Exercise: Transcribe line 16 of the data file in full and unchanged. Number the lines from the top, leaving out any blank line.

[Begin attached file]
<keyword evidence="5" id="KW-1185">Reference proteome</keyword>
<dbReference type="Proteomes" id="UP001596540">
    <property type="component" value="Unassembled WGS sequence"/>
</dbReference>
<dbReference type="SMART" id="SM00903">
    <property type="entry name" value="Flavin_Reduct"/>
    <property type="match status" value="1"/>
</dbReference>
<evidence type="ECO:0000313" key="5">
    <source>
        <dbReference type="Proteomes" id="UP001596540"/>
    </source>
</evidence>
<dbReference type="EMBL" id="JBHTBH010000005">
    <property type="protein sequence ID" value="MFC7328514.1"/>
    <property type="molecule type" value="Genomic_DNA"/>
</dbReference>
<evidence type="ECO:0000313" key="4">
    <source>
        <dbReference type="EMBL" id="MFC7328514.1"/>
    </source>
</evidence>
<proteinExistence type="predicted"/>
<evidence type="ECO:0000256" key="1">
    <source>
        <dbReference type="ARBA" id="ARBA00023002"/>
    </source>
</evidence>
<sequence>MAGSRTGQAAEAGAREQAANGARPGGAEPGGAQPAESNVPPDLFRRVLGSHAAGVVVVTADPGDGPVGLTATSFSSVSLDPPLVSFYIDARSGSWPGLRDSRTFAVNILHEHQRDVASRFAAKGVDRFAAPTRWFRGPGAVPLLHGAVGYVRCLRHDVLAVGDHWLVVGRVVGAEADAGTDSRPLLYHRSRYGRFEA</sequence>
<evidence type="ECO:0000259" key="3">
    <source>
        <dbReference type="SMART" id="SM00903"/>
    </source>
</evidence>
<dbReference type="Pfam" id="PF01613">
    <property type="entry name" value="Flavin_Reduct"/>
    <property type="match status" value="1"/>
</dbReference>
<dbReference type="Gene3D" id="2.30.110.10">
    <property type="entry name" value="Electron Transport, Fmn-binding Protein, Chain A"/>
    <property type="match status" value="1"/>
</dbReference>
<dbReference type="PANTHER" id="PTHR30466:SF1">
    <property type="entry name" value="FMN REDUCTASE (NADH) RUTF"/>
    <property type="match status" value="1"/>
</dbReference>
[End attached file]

    <property type="molecule type" value="Genomic_DNA"/>